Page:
Insisting it is determined to escape the boom-or-bust incentive cycle and underscore the competitiveness of its new vehicles, General Motors Corp. announces a comprehensive overhaul of its pricing structure.
The re-pricing took effect Jan.11, Mark LaNeve, GM vice president, North America Vehicle Sales, Service and Marketing, tells reporters at the recent Detroit auto show.
“Every Chevrolet, every Buick, every GMC and most of the Pontiac lineup” will have a new price that is, on average, $1,300 lower, but in some cases is much more, LaNeve says.
GM says the move affects vehicles that account for nearly 80% of its volume.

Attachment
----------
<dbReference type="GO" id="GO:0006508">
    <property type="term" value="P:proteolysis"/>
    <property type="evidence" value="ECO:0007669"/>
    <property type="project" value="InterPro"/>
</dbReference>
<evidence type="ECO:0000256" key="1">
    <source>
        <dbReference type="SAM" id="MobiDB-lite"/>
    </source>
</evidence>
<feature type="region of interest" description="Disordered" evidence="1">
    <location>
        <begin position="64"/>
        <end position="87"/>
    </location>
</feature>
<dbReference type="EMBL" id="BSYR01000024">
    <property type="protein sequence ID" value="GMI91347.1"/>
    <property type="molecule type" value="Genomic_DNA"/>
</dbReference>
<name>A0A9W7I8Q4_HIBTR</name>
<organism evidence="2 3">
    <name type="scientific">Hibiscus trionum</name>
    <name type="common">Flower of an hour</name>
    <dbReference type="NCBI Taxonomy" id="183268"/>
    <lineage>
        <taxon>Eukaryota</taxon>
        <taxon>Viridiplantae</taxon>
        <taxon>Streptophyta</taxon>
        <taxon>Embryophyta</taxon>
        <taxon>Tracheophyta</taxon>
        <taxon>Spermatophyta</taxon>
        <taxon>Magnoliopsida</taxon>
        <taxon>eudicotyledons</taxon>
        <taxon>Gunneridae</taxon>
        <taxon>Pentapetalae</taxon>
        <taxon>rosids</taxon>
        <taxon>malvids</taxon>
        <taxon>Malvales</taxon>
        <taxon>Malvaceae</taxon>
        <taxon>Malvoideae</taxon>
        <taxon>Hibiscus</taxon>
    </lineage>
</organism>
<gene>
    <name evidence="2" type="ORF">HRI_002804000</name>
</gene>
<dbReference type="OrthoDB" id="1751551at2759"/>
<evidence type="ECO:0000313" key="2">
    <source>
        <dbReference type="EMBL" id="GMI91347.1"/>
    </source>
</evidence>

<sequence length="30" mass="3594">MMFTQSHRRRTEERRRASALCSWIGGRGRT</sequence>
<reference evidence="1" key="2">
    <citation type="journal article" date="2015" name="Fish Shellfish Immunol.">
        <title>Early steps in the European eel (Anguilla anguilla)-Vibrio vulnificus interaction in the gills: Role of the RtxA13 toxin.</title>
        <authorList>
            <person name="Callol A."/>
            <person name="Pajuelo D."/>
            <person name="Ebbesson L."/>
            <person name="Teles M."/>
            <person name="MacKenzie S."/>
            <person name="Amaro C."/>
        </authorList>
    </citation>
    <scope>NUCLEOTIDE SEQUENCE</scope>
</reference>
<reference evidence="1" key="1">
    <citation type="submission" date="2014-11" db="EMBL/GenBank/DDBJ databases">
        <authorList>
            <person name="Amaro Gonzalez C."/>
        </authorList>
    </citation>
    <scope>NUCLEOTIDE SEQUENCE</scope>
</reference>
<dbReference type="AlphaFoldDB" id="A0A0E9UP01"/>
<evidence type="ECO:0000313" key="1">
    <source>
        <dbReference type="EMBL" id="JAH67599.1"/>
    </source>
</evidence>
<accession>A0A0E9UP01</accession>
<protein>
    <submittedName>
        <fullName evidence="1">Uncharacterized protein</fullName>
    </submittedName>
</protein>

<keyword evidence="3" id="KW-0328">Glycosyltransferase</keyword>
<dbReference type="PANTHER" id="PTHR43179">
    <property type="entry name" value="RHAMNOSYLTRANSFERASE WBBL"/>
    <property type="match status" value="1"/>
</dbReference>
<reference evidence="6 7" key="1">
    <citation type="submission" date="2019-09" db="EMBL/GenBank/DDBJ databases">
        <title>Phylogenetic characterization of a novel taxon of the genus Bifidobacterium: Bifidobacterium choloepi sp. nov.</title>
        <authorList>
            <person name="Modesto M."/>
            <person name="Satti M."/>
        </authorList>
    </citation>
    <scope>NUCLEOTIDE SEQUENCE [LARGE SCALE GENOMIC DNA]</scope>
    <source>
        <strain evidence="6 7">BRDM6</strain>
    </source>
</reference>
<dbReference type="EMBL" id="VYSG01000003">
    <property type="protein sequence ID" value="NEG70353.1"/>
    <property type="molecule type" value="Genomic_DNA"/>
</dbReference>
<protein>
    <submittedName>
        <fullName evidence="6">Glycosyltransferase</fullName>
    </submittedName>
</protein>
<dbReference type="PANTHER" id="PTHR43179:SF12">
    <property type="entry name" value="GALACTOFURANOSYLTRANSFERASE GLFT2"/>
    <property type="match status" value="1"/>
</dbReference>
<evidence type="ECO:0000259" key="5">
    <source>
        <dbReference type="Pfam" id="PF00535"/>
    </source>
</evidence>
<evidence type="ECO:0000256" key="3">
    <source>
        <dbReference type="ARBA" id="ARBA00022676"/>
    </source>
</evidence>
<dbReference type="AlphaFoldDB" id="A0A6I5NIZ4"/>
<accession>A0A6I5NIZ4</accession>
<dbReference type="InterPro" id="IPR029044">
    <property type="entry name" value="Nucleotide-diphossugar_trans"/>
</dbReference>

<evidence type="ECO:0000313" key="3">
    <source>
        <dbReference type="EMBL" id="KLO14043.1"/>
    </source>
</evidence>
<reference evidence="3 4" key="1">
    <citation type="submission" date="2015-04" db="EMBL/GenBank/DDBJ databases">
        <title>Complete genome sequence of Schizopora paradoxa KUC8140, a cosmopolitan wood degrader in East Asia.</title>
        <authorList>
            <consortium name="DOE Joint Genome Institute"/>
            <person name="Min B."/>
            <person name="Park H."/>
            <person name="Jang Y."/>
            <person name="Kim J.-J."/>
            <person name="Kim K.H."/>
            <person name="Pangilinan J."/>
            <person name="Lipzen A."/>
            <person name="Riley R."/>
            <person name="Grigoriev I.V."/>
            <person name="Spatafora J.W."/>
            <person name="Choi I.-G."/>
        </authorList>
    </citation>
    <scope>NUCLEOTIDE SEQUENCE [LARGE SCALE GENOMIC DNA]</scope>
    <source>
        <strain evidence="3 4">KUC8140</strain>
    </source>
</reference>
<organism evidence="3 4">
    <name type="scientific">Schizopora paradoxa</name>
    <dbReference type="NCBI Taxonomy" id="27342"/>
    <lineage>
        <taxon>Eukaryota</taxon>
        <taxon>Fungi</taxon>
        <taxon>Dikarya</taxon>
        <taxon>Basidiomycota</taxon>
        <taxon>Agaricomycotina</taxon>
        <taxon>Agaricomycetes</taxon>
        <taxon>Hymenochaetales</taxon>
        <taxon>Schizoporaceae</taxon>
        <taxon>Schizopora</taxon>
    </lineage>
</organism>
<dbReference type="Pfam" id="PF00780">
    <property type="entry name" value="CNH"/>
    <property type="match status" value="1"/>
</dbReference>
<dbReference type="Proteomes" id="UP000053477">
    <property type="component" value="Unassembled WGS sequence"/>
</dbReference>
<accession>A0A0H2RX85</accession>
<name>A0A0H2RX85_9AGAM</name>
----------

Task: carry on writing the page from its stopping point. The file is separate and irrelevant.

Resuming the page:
Although the auto maker will not re-price most of the vehicles from its Cadillac, Saturn, Hummer and Saab divisions, some models will have lower prices, most notably the Cadillac CTS sport sedan and SRX cross/utility vehicle. The Saturn Relay minivan also is re-priced.
For vehicles already in dealer inventory, LaNeve says the retailers have received supplemental window stickers to reflect the new manufacturers' suggested retail price.
Competitive MSRPs are the only pricing method that consistently works, says LaNeve, who admits GM's heavy reliance on incentives for the last four years may have pumped sales volume but “cost the market” in terms of profitability and credibility with customers.
“Starting right now, we are going to communicate a clear, simple message: In more segments, with more brands, GM has great product at a great price, and, in many cases, we have the best product at the best price,” LaNeve says.